I like short stories. Honestly, I always have. I guess it stems from reading shorts in various sci-fi magazines when I was growing up. Or perhaps it’s just because I’m not the most patient person in the world. At any rate, while I enjoy a novel I can sink my teeth into, a collection of short stories can be a blast to read.

I’m not sure if it’s a British convention or what, but the shorts I’ve read from British authors tend to be shorter than their American counterparts. Personally, I follow the US convention of fairly lengthy short stories when I write, but Benson follows the British convention which means some of these short stories are really short.

And yet, even given the paucity of words in a given story, Benson manages to convey a complete tale in a tiny amount of time. There are some in here that could be longer, but he manages to get his point across – oftentimes violently – in a concise manner.

Benson doesn’t shy away from action or violence. Being a former member of British military not only means he’s quite capable of dealing with the seamier side of life, but gives him an insight into detail most of us aren’t privy of. The stories in Smoke and Mirrors don’t always portray the best in people, but they portray what they find accurately and unflinchingly. From the mother who executes her son’s kidnappers to the imprisoned man who kills his captors without even realizing what they are, Benson delves deep into a dangerous psyche and wallows in the blood and madness.

Seriously, how can you not appreciate that?

These stories aren’t for the faint of heart. If you get the vapors thinking about bad things happening, this isn’t the collection for you. But if you like quick peeks into the dark underbelly of the world, Tom Benson has you covered in Smoke and Mirrors.

And for only $1.99, you really can’t go wrong.

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Book Review – Anthem For What’s To Come by Kimberly Coleman

They say war is a confusing time for everyone. Not only is the world exploding all around, but allegiances can constantly shift and it’s all too easy to point fingers at people on the same side.

Most books about war focus on the people fighting the war, but that’s really only a tiny percentage of the population that’s impacted by war’s far-reaching grasp. Regular people, the ones who just want to live out their lives and have little interest in the politics of war, wind up being the worst casualties. Look to any war-torn area of the world today – Syria pops to mind – and you’ll find the bulk of the damage is done not to the fighters of war, but to the people caught in the middle. Politicians start wars. The military winds up fighting them. Everyone else gets chewed up and spat out.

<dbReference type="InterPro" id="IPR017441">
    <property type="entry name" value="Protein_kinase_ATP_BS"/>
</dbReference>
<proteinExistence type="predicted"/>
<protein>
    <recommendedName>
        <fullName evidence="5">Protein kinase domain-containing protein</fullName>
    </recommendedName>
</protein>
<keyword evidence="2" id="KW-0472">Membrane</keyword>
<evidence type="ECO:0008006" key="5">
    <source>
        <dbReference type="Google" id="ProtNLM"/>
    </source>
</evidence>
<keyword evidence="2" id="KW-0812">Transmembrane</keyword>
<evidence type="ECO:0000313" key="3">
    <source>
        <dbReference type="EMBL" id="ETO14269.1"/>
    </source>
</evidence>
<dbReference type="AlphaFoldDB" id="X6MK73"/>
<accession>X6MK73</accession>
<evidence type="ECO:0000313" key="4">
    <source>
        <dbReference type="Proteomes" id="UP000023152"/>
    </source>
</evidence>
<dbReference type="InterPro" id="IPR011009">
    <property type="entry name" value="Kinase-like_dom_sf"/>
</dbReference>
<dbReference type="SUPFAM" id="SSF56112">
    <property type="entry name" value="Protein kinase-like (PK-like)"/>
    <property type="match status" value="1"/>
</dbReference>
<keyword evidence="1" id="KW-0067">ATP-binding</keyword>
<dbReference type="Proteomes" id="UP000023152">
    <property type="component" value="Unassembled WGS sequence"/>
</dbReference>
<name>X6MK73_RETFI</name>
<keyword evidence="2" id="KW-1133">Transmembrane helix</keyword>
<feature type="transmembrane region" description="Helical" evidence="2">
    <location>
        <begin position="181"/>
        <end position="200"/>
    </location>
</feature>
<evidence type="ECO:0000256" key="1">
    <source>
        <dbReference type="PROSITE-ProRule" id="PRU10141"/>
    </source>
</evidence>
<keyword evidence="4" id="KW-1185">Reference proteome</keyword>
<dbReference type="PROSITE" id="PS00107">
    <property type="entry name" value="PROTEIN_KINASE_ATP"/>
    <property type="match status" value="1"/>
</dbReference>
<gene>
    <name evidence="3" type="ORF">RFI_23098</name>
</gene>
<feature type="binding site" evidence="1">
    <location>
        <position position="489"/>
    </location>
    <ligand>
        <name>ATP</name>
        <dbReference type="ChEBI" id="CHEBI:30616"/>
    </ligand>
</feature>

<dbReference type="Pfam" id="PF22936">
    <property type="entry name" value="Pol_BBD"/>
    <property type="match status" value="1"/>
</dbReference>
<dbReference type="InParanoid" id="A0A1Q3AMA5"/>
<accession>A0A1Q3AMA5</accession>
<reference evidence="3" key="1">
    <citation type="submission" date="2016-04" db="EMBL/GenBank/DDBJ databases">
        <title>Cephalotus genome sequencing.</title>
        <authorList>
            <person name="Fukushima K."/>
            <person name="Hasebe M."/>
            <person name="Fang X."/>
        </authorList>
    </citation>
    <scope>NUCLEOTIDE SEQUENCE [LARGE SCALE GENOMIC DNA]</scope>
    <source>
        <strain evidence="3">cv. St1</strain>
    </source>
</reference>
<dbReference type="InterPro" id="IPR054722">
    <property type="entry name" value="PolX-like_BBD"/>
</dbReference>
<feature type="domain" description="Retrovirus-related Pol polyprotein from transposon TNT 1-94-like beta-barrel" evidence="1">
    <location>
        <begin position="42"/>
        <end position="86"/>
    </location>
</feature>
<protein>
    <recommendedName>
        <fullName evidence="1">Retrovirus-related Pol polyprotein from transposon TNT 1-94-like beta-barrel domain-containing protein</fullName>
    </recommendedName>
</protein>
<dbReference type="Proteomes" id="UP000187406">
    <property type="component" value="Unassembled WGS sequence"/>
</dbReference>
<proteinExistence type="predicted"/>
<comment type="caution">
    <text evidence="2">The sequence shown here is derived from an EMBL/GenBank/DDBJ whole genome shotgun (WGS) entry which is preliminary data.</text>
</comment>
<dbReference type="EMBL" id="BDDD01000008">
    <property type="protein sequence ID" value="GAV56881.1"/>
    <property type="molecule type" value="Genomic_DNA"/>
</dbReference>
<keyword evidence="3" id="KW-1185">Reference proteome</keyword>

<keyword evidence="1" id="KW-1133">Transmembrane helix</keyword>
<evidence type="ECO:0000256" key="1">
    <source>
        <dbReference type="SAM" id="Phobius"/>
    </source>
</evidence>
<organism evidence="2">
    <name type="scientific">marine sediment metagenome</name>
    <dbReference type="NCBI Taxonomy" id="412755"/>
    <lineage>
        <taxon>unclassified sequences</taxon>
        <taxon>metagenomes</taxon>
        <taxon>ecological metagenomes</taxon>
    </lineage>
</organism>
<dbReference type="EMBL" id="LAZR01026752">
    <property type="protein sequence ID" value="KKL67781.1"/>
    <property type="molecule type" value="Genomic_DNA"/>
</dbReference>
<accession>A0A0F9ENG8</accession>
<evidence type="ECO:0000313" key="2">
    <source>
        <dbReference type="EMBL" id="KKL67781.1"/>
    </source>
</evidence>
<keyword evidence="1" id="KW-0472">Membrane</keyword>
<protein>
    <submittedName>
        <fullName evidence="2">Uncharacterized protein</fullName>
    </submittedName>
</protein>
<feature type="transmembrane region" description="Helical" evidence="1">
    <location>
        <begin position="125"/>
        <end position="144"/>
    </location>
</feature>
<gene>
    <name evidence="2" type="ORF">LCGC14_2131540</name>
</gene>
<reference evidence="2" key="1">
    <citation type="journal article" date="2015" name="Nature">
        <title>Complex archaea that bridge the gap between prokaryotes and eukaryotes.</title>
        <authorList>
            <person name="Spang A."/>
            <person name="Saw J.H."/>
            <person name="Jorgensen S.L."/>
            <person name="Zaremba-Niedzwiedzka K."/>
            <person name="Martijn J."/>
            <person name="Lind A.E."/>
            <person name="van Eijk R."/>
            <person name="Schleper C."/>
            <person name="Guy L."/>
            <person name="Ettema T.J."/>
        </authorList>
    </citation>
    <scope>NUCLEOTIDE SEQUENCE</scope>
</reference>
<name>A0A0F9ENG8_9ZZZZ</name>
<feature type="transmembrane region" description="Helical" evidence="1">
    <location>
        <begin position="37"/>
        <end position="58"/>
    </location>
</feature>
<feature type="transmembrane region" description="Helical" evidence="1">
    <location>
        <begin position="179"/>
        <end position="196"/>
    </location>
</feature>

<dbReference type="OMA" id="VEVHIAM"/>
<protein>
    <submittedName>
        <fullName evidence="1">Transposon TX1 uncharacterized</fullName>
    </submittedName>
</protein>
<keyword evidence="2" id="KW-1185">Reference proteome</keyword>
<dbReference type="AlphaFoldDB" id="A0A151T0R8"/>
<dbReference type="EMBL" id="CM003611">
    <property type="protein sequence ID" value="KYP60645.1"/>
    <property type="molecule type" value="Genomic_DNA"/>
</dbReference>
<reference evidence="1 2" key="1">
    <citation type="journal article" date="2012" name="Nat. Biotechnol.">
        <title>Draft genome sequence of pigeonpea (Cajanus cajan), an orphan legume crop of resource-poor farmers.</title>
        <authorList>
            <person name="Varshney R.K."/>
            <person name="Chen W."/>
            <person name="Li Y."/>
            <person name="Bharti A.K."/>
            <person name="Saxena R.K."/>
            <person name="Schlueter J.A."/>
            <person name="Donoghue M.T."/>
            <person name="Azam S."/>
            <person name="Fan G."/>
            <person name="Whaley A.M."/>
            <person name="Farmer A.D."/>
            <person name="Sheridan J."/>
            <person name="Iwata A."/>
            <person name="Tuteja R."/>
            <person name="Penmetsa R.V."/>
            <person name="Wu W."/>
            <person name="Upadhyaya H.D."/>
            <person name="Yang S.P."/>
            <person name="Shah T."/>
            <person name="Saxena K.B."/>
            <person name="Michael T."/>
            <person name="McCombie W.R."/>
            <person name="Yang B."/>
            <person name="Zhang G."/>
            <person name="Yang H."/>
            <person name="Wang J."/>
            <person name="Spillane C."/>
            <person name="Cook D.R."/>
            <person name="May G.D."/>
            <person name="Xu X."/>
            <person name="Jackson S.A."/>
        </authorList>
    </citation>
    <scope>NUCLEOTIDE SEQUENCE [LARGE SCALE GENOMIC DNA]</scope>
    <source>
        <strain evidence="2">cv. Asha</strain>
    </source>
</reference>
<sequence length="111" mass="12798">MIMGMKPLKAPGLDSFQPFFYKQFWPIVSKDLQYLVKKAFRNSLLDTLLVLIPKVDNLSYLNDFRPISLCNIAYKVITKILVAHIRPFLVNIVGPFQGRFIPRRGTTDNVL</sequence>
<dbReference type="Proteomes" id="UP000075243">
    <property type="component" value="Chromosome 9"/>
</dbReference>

It’s rare to find a story about war that not only isn’t directly about the fighters of the war, but also has a hint of the paranormal woven through it. In April of 2016, I stumbled across Kimberly Coleman’s The Blind Girl’s Sword and found it a fascinating look at a place that could be anywhere on Earth, filled with people who mechanically went about the business of living even as things exploded around them. That was Volume 0 of the ongoing saga of war and witches. Anthem For What’s To Come is Volume 1. It’s an intimate look at a world stuck in perpetual war and what impact that has on people. In a way, it’s a treatise on how to make a monster. Take any normal person, put them in extraordinary circumstances, and watch what brews.

Coleman has a way with prose. The narrative is tight and concise. She doesn’t waste words, but still manages to build a richly-detailed world as seen through the eyes of a Blood Witch. Through those eyes, and the stories she tells to a dying girl, we get a sense of how devastation makes monsters.

Anthem For What’s To Come contains two stories: The Blind Girl’s Sword and Before the Sun Goes Down. Both take place in the same constantly-at-war world and look at the effects of that war through the eyes of normal people. Personally, I hope to see more about this war-torn world and its all-too-human monsters and witches.

“Anthem For What’s Come” combines the first two volumes in The Blind Girl’s War Series:
“Before The Sun Goes Down” tells the story of a young girl poisoned in a terrorist chemical lab…
“The Blind Girl’s Sword” focuses on that terrorist’s ill-fated relationship with a seamstress and how that led him onto his malefic path.